sorry about your head. I didn’t mean to hit you that hard.” The doors opened for
her and she hesitated just a moment before continuing. “I...I’m staying in Mr.
Byron’s apartment now. I work for Dr. Grant on the top floors. Just in case you
see me around, I can be here now.” Without waiting for him to reply, she
stepped into the elevator and pushed the button for the fourth floor.
Later that night, after she’d taken a two hour nap, she sat looking out the
window to the street below. She’d tried sleeping in the big bed, but she couldn’t
relax. She’d finally had to take her sleeping bag into the bathroom and put it in
the tub. It was more what she was used to, the tightness of the room and there
was only the door, no windows for anyone to get in. Now she was sitting at the
kitchen table thinking about her life.
There was no family that she was aware of. She’d spent the first seventeen
years of her life in a state run facility for homeless children. Morgan had never
been adopted like most babies brought into the home. They had said it was her
coloring. Her hair was a deep red and her eyes were the lightest blue, and her
skin was so white it defied description. She was also tall for her age.
When Morgan looked in the mirror, she saw a woman, not even a pretty
woman at that. She’d heard people, women included, tell her she was beautiful,
but she just didn’t see it.
Morgan worked hard and stayed to herself even as a small child. She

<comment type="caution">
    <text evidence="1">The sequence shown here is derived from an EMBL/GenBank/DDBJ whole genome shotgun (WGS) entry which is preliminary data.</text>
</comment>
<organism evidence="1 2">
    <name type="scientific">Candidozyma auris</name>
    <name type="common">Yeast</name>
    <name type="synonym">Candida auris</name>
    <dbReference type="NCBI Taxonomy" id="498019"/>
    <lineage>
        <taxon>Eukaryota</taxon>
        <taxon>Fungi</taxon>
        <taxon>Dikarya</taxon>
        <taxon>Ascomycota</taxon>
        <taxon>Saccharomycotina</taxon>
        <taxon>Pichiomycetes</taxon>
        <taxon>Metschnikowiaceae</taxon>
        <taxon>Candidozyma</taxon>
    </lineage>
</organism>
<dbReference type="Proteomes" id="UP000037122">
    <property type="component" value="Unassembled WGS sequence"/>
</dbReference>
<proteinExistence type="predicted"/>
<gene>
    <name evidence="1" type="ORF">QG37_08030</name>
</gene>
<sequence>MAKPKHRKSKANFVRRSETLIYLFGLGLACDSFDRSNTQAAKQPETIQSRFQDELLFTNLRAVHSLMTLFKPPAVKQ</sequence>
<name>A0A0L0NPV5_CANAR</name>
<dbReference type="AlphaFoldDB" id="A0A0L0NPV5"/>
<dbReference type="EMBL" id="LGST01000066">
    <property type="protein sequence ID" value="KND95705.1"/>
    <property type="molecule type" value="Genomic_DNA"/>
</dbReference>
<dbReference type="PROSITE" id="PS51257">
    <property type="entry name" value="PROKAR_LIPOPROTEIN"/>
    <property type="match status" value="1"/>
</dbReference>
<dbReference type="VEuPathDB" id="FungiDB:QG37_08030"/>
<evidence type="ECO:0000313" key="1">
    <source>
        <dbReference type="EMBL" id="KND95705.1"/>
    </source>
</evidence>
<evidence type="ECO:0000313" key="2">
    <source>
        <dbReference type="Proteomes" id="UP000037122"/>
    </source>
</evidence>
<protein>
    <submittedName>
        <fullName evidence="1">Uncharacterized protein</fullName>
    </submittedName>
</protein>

discovered early she had a photographic memory and could learn languages
very quickly. That had served her well throughout high school and her little bit
of college she’d taken on the outside. Then when she was able to, she had taken
classes to finish up her degree and now had a BA in business management. Not
that it had done her a lot of good. Once people saw that she had been an inmate
of the State Pen, they stopped right there.
Morgan reflected on her life on the inside. She’d spent the first eighteen
months in the infirmary. Having been raped and beaten as badly as she had, it
was months before she could even walk very far. Then there was the two selfinflicted
gunshot wounds, one to her head the other to her left shoulder. Her
hand had taken the longest to heal. She had broken it in four different places that
night so that she could get the cuff off her wrist to escape.
Randall Bennett had told her that she was going to die. She hadn’t cared at
that point whether or not she did, but he was definitely going to. When he had
left her to go upstairs to get his gun, she had begun slamming her hand hard
against the wall between the cot headboard and the wall.
After the first two breaks, she pretty much hadn’t felt the other two and with
the help of her blood, was able to get her right hand out of the cuff and drop to
the floor, sliding the whole cuff out of its hanger. Dizzy from pain and
exhaustion, she crawled to the door and waited for him.
When he came through the door, she tripped him and took his gun. It took
her two tries to get the gun’s trigger to work; then she simply pulled it seven
times and killed him. When the police arrived after a neighbor had called in the
sound of gunshot, she was just putting the gun under her chin for the third time.
The first shot had gone awry and a ricochet had caught her in the shoulder. The
second time, she’d let the gun slip and it grazed her head in a deep cut. The
young officer begged her to stop and, in the end, had had to shoot her himself to
prevent her from killing herself.
There hadn’t been a day that went by that she wished either his aim had
been worse, or hers better.

Tune in next week for Chapter Ten